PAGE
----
#OnlyOneEarth is the campaign slogan with which the United Nations will celebrate World Environment Day on June 5. This emblematic date, which aims to promote global awareness and action for the environment, was designated at the first United Nations Conference on the Human Environment in Stockholm in 1972. Although 50 years have passed since then, the mission is as relevant now as it was then.
It is no surprise to anyone that planet Earth is now facing its deepest crisis yet. We are talking about a problem that has three fundamental axes according to the UN. “The climate is warming too fast for people and nature to adapt, habitat loss has caused approximately one million species to become endangered; and pollution continues to poison our air, water, and land.”
Sweden will once again be the host nation for this event, where the key environmental concerns and initiatives to manage this crisis will be presented. Among them is a 10-year ecosystem restoration program. Preventing, halting, and reversing damage. Moving from exploiting nature to healing it. A mission that seeks to revive billions of hectares, because “only through healthy ecosystems can we improve people’s livelihoods, counteract climate change, and halt the collapse of biodiversity,” says the UN.
In the central zone of Chile, specifically in Litueche, in the Libertador Bernardo O’Higgins Region, lies the Ucúquer Estate. Among the vineyards from which Gran Reserva wines originate, this is the most important Estate. The brand’s commitment to the environment translates into protecting and respecting the biodiversity of our place of origin and its natural resources.
One example of this lies in the fact that Viña Concha y Toro contribute directly to the protection and conservation of 1,432 hectares of native sclerophyllous forest, of which 235 hectares are located in the Ucúquer Estate and were studied in depth in order to identify its flora and fauna species, as well as areas of high biological value.
Among the results found, 34% of the plant species are of native origin (52 species), which is to say that 65% of all species registered during the sampling on the property are native to Chile. Of these, three endangered species were found: the perennials Puya Chilensis (Chagual) and Calydorea xiphioides (Tahay), and the evergreen tree Persea lingue (Lingue), a species from the O’Higgins Region that has been declared “Vulnerable”. In terms of fauna, 62 vertebrate species were registered, with birds being the dominant group with 46 species, followed by 10 types of mammals, and 6 reptiles and amphibians.
As for origin, 82% corresponded to native species. However, the species of reptiles and amphibians are all in danger of extinction.
Along with other lines of action considered, this information has the objective of safeguarding the biological biodiversity of the Gran Reserva Concha y Toro vineyards and thus maintain the conditions that facilitate the evolution of these species and their ecosystem. The idea is to produce quality wines with unique characteristics, but always in a sustainable manner, thus contributing to the care of the environment.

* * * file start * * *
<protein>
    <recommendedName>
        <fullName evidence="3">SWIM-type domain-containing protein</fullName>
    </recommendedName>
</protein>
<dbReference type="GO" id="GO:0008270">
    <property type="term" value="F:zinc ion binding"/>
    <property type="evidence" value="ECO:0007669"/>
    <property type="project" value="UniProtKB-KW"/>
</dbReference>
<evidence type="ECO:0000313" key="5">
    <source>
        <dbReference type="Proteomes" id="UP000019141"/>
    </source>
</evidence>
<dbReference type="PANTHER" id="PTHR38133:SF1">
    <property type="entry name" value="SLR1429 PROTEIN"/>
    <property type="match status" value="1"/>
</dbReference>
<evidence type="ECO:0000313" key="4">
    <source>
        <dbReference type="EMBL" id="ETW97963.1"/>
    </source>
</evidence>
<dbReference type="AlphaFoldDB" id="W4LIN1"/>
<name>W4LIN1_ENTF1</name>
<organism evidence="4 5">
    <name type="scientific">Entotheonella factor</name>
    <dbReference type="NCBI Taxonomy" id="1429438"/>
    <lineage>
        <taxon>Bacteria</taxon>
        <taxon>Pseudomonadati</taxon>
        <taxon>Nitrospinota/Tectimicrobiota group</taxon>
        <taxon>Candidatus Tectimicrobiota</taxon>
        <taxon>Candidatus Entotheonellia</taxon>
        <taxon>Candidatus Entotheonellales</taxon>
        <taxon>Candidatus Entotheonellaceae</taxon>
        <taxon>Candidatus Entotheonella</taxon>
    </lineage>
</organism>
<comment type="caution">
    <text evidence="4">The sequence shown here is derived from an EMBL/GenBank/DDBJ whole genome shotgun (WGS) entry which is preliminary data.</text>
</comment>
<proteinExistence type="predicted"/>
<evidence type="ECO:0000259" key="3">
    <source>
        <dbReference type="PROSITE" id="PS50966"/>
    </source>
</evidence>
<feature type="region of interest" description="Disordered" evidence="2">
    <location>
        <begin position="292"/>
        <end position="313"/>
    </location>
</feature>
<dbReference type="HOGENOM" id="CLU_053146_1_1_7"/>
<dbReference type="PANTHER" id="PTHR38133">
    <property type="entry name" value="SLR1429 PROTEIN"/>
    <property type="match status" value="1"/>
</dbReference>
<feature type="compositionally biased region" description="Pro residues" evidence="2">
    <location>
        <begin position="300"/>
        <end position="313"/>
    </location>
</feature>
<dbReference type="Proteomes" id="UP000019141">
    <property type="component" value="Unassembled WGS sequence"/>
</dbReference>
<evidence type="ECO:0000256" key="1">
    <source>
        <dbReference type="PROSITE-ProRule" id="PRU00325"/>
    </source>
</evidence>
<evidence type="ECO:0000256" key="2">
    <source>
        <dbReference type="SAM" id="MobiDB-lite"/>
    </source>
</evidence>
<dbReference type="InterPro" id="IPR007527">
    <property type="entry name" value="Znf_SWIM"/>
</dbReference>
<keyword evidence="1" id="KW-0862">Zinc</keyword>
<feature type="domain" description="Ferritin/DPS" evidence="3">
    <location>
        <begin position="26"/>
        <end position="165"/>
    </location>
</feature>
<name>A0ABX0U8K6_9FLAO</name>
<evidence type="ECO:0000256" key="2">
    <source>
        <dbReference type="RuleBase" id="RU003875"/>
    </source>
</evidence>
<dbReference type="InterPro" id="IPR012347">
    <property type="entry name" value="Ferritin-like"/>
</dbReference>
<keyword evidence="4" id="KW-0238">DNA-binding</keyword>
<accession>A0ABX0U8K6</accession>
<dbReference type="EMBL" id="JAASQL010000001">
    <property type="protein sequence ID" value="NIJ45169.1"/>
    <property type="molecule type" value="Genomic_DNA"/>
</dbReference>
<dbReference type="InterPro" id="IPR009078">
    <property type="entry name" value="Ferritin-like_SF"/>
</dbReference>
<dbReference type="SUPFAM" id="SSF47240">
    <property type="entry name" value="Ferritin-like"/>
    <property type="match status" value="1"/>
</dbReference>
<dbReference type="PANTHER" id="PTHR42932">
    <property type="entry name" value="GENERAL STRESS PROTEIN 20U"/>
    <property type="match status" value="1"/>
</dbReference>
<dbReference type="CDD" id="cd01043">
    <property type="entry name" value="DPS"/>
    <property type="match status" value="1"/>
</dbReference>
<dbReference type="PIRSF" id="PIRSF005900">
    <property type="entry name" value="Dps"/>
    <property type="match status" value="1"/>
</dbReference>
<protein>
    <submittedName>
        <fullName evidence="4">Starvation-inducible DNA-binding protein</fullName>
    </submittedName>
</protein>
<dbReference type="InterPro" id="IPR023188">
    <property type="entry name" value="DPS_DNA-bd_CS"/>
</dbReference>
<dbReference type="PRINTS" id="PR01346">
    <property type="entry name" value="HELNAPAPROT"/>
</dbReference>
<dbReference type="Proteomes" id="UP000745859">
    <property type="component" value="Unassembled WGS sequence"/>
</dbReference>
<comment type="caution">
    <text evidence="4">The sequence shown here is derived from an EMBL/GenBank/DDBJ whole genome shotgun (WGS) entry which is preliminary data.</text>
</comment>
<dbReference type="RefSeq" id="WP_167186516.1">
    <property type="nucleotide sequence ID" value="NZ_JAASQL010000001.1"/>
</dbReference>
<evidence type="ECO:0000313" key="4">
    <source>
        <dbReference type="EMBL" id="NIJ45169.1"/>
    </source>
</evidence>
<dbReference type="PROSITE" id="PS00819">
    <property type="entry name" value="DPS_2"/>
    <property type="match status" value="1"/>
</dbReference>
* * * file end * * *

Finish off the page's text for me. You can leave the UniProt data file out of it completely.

Responsible water consumption is another example of the actions conducted at the Ucúquer Estate, by way of Barrier Balls technology, used to reduce water evaporation and the cleaning of the irrigation dam, as well as the use of clean and renewable energies, which this vineyard receives from the Peumo and Fundo Villa Estates, which have their own solar plants.
As you can see, this portfolio of consciously produced wines, such as Gran Reserva Sauvignon Blanc, is an excellent option when it comes to raising a glass, especially on special occasions such as World Environment Day.
We comply with the highest standards of verified social and environmental performance, transparency, and legal responsibility to balance benefit and purpose.
We adopt an Impact Business Model, creating beneficial links between business, community, and environment.
The Gran Reserva vineyards are an important part of the project to conserve native forest areas and protect local biodiversity. Our native forests have the ability to retain rainwater and control the kind of climate change that results from water shortages.
We take care of 1,432 hectares of protected forests and, on average per vineyard, a total of 105 species of fauna and 48 species of registered flora.
Our effort to preserve nature begins with responsible water consumption. 99% of the water we use comes from surface and subterranean sources.
Our vineyards are drip irrigated, which translates to a 90% efficiency on water consumption, and over the past 3 years, we’ve reduced our water footprint by 10%.
All of our winemaking processes require the use of energy. Our choice to invest in clean, renewable energy reflects our desire to co-create a sustainable planet for the future.
100% of the electricity used to make the wines in the Gran Reserva collection come from renewable sources, including solar energy.
Concha y Toro has been certified under the Wines of Chile Sustainability Code since 2012, which means that our vineyards are officially recognized as sustainable vineyards.
The wines in our Gran Reserva collection are crafted entirely from estate-owned grapes in sustainably managed vineyards.